The Reluctant Fundamentalist: Negotiating Post-9/11 Muslim Identity

Tufail Muhammad Chandio

Abstract


This study aims to trace the trajectory of identity of Changez Khan, a Muslim protagonist in Mohsin Hamid’s Novel: The Reluctant Fundamentalist (2007). The protagonist is a Pakistani, cultural Muslim immigrant, who succeeds in getting quality education and subsequent lucrative job in his dreamland – the USA. There occurs 9/11 with heavy backlash, discrimination, profiling and islamophobia that term Muslims as others of America and terrorist or danger indispensable. Media has a significant role in developing the negative image of Muslims, which ultimately change the perception of public at large. This binary oppositional status and backlash at personal, professional and public levels require Changez to negotiate his identity as a member of minority outgroup and adjust his place in the majority ingroup host society. Thus, the course of multiple identities, he was undergoing, gets disrupted and he opts reactive identity construct (Nagra, 2011), which brings him back to his original identity prototype. Though he is a cultural Muslim, he never practices religious orthodoxy, however, treating all Muslims with same approach in the west is the reason which compulsively unites Muslims to retaliate unanimously. Changez being a fresh immigrant returns home, Pakistan. If he had been first or second generation American Muslim, the course of action would have been different.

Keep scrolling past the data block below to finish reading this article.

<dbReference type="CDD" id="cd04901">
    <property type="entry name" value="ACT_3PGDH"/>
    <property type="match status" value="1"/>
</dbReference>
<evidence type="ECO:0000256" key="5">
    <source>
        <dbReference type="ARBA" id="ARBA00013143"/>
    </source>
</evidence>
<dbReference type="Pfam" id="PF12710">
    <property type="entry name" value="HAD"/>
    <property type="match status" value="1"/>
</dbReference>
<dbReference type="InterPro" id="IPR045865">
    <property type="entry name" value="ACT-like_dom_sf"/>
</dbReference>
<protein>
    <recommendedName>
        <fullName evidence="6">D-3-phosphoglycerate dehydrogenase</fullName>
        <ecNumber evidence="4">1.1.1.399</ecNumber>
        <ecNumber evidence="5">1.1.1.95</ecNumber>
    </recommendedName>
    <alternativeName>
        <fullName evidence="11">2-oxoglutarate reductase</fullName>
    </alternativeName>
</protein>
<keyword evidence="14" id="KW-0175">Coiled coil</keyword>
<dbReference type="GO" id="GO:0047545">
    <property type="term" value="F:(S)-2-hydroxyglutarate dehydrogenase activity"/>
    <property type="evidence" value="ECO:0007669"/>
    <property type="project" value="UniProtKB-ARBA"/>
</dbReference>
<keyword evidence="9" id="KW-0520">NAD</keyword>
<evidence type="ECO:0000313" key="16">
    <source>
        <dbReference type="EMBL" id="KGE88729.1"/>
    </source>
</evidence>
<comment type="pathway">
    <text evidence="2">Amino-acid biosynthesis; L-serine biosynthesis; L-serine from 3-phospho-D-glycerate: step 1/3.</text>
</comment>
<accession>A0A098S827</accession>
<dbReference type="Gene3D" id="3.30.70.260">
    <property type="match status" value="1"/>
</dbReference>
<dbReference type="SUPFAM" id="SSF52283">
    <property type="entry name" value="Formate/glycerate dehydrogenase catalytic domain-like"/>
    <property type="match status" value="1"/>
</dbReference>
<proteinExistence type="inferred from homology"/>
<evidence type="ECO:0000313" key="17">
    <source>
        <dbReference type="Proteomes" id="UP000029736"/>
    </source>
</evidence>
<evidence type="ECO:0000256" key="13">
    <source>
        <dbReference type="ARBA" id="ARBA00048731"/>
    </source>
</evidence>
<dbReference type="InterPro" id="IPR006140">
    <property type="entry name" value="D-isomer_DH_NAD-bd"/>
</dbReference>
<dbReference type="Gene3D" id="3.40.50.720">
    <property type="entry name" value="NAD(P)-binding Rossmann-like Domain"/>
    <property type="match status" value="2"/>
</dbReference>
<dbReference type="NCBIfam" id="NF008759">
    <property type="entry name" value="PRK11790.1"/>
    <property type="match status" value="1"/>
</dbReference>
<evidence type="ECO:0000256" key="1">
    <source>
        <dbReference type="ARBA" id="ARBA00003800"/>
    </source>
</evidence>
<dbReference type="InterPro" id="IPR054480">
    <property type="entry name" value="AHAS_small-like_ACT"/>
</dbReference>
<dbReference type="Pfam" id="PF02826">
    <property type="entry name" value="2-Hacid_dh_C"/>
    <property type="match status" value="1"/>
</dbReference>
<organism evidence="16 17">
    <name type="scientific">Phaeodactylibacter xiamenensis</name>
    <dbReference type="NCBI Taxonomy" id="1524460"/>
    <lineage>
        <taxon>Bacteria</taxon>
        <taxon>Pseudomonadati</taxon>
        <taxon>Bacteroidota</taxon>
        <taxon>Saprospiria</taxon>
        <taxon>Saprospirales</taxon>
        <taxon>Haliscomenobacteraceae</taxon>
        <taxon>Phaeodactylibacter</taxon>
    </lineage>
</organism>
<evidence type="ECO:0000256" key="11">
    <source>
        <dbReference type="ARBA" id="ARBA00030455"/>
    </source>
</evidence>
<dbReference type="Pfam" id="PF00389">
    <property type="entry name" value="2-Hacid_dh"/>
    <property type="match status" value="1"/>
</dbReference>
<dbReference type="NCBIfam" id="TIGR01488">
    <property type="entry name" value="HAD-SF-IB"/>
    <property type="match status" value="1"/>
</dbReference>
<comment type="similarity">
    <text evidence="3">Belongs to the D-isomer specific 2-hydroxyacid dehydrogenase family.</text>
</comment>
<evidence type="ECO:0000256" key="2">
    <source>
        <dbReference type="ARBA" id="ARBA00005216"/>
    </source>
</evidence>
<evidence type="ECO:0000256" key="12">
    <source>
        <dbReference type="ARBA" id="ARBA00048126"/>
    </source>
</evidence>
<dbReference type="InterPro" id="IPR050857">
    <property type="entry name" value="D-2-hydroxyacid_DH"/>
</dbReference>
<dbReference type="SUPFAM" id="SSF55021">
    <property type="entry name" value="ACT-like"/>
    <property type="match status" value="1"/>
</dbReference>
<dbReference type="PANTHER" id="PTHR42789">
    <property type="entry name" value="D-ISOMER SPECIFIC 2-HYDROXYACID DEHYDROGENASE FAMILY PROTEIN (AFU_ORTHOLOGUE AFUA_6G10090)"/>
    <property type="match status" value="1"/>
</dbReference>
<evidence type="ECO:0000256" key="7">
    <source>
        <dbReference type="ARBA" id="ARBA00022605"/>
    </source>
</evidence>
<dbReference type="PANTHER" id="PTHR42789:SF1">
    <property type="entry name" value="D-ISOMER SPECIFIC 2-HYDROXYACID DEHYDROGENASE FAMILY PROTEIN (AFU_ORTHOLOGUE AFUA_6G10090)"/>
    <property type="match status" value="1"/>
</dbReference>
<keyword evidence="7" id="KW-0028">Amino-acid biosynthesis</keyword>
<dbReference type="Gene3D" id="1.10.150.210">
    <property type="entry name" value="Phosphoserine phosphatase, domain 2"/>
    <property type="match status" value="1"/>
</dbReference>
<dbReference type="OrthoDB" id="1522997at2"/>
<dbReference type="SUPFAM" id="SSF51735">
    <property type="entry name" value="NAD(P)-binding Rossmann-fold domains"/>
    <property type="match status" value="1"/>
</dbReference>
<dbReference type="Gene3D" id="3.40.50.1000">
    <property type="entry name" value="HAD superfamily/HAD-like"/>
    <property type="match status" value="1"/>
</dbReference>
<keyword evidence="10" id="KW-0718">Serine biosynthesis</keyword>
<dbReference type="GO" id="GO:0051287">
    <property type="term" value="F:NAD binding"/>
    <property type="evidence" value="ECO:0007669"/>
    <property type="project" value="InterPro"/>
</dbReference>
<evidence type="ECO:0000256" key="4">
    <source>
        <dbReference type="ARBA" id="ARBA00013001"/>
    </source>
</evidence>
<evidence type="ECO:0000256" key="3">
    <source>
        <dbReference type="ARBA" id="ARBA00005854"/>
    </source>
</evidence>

Keywords


Post-9/11 Fiction; Muslim Identity; 9/11; The Reluctant Fundamentalist; immigrant

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